I don't know. To get an income of £20,000 from investments, you'd need, with a 5% rate of interest, a capital of at least £400,000 and that's it addition to your non-interest-bearing house (which might be worth that too), You'd hardly be a member of the mythical middle class, let alone the working class with that. I do agree, though, that you'd fall into the lower end of the capitalist class, the "lower upper class" that George Orwell said he came from. On the other hand, he went to Eton and the fees there are now over £30,000 a year.This does raise another problem. We've been prepared to concede that some top executives and bureacrats are also members of the capitalist class receiving their share of surplus value as "bloated salaries" and bonuses.  So any questionnaire would need to try to distinguish between what part of these people's income was genuine payment for the value of their labour-power and what was a share in surplus value.

    #92791
    alanjjohnstone
    Keymaster

    Which bank is paying 5% interest these days, Adam? The drop in interest rates exposed the precarious nature of many living on a private-income. They too could be deemed part of the the precariat.i know a number of  workers, humble postmen,  who have assets of half a million in the shape of their house, bought when property was relatively cheap in the 70s and their mortgages now paid off. Surely you are not saying that if they sold the house and went into rented accommodation and lived off whats left after rent, they are members of the capitalist class.I know some people mostly Londoners or Home Counties where rents are high who can afford to rent their houses out, and  live abroad as absentee landlords and ex-pats on that limited income.  It would be all akin to saying living off an occupational pension (or private pension) because it invests in shares and bonds makes you a capitalist.I sold my house, although not for the above price, a lot less in fact,  took the equity and put  it into an income bond and took an early retirement occupational pension. I live in a third world country relatively comfortably compared to the majority of the local population, even if i still have to keep to a budget.Shall i now re-designate myself as a capitalist rather than a fortunate worker?We cannot set the bar for being a capitalist too low or we will encounter so many exceptions and contradictions to the rule.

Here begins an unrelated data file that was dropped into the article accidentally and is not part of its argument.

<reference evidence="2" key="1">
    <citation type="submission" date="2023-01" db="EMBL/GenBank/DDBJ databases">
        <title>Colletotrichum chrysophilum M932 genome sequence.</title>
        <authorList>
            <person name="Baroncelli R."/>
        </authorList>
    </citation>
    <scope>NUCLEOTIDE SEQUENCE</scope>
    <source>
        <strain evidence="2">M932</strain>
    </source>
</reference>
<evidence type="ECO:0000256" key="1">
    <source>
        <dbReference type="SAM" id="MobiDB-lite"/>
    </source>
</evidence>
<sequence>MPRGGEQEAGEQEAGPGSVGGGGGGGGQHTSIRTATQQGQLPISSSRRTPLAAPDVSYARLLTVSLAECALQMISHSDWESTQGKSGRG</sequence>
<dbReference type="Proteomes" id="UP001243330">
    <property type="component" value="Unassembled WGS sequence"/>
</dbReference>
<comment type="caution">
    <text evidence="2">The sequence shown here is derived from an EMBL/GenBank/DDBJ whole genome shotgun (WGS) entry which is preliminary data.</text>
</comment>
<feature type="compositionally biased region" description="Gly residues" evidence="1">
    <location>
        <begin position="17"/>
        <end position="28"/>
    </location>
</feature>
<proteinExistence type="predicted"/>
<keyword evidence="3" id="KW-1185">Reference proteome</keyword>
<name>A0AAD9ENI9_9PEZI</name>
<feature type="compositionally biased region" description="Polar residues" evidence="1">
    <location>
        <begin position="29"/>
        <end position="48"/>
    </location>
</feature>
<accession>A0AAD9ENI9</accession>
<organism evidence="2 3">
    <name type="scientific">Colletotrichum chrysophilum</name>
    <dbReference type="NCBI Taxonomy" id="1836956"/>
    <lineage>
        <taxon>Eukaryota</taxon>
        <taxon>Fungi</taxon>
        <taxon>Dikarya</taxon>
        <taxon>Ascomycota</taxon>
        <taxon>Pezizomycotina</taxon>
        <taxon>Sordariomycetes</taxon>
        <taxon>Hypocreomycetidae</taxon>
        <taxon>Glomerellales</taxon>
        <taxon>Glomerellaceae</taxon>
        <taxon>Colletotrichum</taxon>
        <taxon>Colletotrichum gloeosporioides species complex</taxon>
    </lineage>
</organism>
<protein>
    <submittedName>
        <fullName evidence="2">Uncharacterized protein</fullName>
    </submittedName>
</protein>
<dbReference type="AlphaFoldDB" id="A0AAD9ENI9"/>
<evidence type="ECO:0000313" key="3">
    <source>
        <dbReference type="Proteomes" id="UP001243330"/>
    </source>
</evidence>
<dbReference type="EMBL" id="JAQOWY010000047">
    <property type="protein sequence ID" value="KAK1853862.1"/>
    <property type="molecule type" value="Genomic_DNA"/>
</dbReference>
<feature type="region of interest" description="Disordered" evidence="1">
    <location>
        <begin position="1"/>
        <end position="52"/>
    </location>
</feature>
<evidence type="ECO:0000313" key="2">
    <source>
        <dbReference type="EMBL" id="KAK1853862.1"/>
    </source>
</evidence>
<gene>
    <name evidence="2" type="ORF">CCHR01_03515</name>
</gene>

#92792
    ALB
    Keymaster

    I agree that £20,000 a year as a property-income is an arbitrary figure (and I was excluding pensions). Any figure will be. In any case, class is defined not by income but by relationship to the means of production, so we are just trying to find an indirect way of indentifying this.But you do realise that the lower the rate of interest the more your capital will need to be to get an income of this amount. If it's 4% then you'll need a capital of £500,000. If it's 3% you'll need one of £666,666 and if it's only 2% it's £1,000,000.

    #92793
    DJP
    Participant
    ALB wrote:
    Seriously, if someone did this properly with weighting for the answers, would it be possible to put it on this site?

    Bristol anarchist federation have a nice and simple quiz on their website:http://bristolaf.wordpress.com/2013/04/03/the-great-british-class-calculator/